A plant rooter (also known as rooting hormone) is used when propagating cuttings to produce new plants. It is a plant hormone that will cause the cutting to create new roots at a faster rate than it would on its own. Not all species require the use of a plant rooter, but it can be a helpful tool. The most common version available to homeowners is a powder, while commercial companies and researchers usually use a liquid form.
Pour some of the plant rooter into a small container. As the Ohio State University Extension Service points out, this will help ensure against the possibility of the whole jar of plant rooter becoming contaminated.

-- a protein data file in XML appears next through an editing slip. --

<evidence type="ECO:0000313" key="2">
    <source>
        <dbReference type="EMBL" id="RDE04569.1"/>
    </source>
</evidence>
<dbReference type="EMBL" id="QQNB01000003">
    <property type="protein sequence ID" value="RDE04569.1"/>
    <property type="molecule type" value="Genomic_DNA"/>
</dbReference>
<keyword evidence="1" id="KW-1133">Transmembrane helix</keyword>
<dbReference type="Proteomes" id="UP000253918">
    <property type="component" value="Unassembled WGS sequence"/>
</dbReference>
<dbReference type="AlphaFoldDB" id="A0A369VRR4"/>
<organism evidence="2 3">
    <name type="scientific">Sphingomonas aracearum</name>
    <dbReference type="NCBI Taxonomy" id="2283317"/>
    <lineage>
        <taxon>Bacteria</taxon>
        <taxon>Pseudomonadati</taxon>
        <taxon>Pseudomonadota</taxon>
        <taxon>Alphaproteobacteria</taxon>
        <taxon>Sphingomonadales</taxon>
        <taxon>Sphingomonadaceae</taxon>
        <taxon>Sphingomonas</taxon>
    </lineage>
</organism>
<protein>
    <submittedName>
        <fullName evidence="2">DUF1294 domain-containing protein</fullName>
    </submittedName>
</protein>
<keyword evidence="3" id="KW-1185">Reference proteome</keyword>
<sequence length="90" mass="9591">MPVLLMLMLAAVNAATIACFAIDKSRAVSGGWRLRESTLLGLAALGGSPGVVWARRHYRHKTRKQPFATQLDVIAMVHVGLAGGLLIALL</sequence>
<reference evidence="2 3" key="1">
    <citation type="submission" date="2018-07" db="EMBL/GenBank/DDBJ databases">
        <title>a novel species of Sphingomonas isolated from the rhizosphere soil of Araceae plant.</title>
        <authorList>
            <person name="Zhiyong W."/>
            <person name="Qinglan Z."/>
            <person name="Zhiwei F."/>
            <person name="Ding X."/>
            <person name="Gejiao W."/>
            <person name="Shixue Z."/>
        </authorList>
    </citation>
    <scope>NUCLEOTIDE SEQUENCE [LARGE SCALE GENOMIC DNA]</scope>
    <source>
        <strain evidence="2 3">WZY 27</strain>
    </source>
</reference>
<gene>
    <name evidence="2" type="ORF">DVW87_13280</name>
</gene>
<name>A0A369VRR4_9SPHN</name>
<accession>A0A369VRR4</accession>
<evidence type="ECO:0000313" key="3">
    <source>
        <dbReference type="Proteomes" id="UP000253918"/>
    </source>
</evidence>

Poke a hole in the potting soil with a pencil or stick. This will allow the cutting to be placed into the soil without brushing off the rooter.
Strip off the bottom sets of leaves on the stem. Remove any that would be below the soil once planted, as these could rot.
Use a garden knife to make a cut about 1/4 inch below a lower leaf joint (called a node).
Dip the end of the cutting into the plant rooter. Tap gently on the edge of the container to remove any excess hormone.
Place the cutting into the hole, making sure to avoid touching the sides if possible. Gently firm the soil around the stem.